by Blythe Roberson | October 10th, 2012
When Harry Met Sally is a commercial film. Its mission is to be entertaining, to ensure as much watching as possible. As a commercial romantic comedy, its entertainment stems from its romance (Harry and Sally ending up happily together) and from its comedy (“baby fish mouth”). The film is romantic, it is comedic, and thus it was a commercial success.
But to When Harry Met Sally’s fans, it is not about commercial success but about the question of whether men and women can be friends. This is the hook of the movie, the foundation for its romance and jokes. Within the first fifteen minutes, Harry makes a statement which the rest of the film debates: “Men and women can’t be friends because the sex part always gets in the way.” Sally argues that she has platonic men friends, but Harry says these friendships are invalid because those men secretly want to have sex with her. It’s a universal rule, he says. All men want to have sex with all women, regardless of whether or not the man finds the woman attractive. And according to Harry, it doesn’t matter if the woman doesn’t want to have sex with the man, “because the sex thing is already out there, so the friendship is ultimately doomed, and that is the end of the story.”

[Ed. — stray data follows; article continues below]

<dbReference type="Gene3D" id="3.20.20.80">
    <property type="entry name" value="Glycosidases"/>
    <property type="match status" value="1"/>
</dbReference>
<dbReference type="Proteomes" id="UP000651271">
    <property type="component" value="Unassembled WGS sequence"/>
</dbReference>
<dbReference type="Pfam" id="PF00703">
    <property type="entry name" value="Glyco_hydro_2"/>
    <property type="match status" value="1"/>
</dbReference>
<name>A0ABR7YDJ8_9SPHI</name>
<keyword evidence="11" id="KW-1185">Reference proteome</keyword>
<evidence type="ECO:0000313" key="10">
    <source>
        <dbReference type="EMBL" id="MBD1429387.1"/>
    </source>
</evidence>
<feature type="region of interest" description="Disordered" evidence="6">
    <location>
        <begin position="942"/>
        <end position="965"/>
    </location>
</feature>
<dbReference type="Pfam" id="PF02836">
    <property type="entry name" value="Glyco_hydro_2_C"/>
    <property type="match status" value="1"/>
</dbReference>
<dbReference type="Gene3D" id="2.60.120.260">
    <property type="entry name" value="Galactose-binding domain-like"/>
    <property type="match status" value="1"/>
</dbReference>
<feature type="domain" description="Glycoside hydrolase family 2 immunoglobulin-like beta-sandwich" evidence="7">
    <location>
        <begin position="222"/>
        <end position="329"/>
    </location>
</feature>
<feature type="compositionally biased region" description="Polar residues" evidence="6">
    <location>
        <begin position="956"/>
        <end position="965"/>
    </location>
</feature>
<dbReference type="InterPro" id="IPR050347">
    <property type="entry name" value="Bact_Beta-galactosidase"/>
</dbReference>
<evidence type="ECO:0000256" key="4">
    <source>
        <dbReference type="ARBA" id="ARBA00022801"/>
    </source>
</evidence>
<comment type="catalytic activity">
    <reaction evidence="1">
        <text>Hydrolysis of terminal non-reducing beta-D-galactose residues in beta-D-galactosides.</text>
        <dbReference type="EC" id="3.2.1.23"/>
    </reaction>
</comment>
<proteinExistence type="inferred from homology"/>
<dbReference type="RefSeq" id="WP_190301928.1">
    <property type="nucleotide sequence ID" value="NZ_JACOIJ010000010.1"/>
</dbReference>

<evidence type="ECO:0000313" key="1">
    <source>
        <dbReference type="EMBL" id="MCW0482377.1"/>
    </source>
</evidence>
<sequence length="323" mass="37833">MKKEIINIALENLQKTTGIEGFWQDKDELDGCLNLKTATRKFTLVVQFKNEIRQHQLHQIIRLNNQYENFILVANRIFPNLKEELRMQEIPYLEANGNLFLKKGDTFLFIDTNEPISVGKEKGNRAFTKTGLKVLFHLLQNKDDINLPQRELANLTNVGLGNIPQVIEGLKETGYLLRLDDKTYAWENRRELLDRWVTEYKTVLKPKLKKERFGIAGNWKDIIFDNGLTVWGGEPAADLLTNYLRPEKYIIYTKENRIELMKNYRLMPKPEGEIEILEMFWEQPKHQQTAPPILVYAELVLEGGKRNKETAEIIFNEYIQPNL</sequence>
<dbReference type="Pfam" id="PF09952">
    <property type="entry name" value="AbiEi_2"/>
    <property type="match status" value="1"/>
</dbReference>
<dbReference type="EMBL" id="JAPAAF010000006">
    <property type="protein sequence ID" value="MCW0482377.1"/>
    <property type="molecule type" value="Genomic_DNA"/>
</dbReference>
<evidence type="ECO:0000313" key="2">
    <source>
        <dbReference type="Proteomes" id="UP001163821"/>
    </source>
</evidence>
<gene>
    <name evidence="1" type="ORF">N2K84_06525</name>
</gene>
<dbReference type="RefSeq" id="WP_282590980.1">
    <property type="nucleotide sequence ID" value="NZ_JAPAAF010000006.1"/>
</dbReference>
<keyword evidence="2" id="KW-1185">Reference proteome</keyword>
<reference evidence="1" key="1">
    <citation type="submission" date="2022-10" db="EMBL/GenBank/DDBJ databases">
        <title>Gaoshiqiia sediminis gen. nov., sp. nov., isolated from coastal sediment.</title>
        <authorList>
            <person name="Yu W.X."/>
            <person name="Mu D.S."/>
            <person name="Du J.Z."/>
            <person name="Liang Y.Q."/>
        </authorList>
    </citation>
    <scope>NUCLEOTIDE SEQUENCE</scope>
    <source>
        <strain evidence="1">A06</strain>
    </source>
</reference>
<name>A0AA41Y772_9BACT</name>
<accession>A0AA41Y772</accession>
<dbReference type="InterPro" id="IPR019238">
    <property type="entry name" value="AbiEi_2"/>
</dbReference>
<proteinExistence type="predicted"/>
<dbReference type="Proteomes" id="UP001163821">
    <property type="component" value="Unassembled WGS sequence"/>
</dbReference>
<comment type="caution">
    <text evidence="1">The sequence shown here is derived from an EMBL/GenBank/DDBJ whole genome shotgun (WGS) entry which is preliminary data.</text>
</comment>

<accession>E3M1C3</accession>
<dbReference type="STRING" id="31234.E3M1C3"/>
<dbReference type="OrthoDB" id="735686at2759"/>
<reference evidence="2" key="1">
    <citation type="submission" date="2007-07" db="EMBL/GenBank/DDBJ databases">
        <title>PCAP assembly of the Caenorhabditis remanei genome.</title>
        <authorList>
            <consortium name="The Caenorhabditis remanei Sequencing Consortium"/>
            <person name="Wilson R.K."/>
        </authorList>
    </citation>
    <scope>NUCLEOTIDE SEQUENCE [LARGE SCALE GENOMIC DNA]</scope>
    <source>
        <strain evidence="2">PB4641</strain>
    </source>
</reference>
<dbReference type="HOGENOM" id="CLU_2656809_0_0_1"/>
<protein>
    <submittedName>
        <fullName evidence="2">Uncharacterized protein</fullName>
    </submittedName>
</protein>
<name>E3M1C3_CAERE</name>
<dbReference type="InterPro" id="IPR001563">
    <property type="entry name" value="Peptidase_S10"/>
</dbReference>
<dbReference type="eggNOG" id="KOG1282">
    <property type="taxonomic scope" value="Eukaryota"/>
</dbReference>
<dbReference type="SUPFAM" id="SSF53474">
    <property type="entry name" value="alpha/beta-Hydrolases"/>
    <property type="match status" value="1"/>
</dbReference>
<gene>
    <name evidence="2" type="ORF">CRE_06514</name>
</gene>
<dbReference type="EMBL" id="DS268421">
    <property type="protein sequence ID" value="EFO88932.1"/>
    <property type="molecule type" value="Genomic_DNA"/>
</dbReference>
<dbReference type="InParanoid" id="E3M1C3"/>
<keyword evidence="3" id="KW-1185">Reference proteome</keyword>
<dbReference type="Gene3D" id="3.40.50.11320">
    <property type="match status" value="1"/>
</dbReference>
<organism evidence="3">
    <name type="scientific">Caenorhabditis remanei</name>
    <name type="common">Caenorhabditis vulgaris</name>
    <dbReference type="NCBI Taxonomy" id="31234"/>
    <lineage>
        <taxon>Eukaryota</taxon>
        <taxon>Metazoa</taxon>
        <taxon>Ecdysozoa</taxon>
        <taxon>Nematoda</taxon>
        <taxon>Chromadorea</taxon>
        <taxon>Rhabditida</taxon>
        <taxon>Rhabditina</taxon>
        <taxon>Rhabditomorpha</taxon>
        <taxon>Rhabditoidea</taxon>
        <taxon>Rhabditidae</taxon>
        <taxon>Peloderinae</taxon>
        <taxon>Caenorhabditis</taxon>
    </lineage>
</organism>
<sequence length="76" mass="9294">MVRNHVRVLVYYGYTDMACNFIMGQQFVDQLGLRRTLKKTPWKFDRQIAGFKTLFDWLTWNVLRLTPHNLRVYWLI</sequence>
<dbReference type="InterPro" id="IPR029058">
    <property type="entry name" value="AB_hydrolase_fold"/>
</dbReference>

The film’s hook and its commercial obligation to romance create a tension. Before the question is even asked, we know whether Harry and Sally can be friends; they can’t. They inhabit a rom-com, and so they ultimately have to end up together romantically.
Harry and Sally do, for a good portion of the film, have a strong platonic bond. They are the only friends in the film who talk about subjects other than romance. They joke about dead people’s apartments, talk in silly accents, and do karaoke at Sharper Image. Harry and Sally are as comfortable together as they are with themselves; they are one soul in two bodies. While the idea of “soul mates” is now associated...